This is the fourth and final part of a blog post, the first three parts of which can be found here: Generating Samples from Custom Probability Distributions (I), Generating Samples from Custom Probability Distributions (II), and Generating Samples from Custom Probability Distributions (III). We ended the last part with a promise that we would get the efficiency of the random number generation up by a substantial factor from the methods discussed earlier by using a clever technique to subdivide the intervals of definition of the piecewise linear functions defining upper and lower bounds for the probability density function.
Maple uses a beautiful trick for this: it starts with the configuration as we have constructed it in the previous part of this post, and whenever it has to reject a sample value (a red point), or whenever it finds a "blue point" where the lower bound is at least 10% less than the value of , then it subdivides the interval containing that point, at that point. In this way, it is exactly in the areas where many red points would occur that Maple is most likely to adapt the shape of . The reason to start with the interval subdivided into subintervals so that is all convex or all concave on each subinterval is clear as well now: then there is a clear solution to how to derive an upper and lower bound if such a subinterval is to be split up.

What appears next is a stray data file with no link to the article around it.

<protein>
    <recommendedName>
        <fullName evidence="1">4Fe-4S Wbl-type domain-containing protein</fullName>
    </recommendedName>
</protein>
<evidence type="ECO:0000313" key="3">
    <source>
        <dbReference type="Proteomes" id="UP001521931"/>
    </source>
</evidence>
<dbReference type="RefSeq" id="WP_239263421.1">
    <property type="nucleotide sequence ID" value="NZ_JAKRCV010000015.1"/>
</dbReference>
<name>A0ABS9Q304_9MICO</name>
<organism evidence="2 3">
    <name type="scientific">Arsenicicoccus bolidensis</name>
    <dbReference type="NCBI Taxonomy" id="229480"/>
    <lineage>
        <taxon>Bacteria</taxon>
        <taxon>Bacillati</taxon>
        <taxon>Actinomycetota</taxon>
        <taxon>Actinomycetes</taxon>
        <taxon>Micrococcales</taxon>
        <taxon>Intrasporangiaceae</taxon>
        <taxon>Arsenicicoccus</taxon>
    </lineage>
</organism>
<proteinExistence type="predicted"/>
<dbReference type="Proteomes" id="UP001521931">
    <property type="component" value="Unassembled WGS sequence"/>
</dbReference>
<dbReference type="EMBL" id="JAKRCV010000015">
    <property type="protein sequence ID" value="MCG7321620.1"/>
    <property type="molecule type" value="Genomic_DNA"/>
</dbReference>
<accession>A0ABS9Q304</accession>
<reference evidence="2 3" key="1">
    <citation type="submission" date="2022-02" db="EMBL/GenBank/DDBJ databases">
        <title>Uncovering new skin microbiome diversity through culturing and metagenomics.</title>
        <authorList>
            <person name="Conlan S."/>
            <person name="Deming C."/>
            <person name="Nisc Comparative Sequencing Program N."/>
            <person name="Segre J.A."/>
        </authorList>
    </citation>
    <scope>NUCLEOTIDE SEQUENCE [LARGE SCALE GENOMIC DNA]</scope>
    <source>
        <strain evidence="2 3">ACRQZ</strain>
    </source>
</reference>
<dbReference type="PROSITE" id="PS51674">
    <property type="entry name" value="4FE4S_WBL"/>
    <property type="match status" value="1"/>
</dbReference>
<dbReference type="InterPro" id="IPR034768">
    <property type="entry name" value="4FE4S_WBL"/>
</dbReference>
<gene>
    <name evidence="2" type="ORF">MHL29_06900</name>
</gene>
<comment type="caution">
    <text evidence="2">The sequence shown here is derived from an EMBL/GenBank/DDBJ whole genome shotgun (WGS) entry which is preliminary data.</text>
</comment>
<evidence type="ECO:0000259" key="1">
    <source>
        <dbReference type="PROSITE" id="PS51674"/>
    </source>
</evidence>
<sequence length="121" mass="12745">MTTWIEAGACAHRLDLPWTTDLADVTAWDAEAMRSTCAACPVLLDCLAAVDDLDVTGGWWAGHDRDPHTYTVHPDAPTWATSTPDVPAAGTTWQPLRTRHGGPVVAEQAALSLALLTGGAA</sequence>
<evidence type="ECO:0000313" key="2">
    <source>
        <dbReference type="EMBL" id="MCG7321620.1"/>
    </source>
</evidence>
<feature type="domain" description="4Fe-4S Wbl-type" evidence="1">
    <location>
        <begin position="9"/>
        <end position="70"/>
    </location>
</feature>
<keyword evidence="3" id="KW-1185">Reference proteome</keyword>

The actual code that Maple uses is written in C++, but for analysis we can reproduce something similar here. This means that there will be substantially more programming than in the versions of the code that we have seen before. Since this code is mostly for analysis and illustration of the ideas, we will sometimes use steps that are not maximally efficient or applicable in all circumstances, but that work for our example case. For example, we assume that the function provided is twice differentiable on the closed interval that is specified.
We will put the code into a module, so that we don't run into issues with global variable names and the like. The module is setup for a certain distribution by an initial call, then further calls are made to generate the values one by one. (This as opposed to Maple's actual ?Statistics/Sample call, which generates many values at once.) The intervals are represented by an Array of Records, which have the following keys: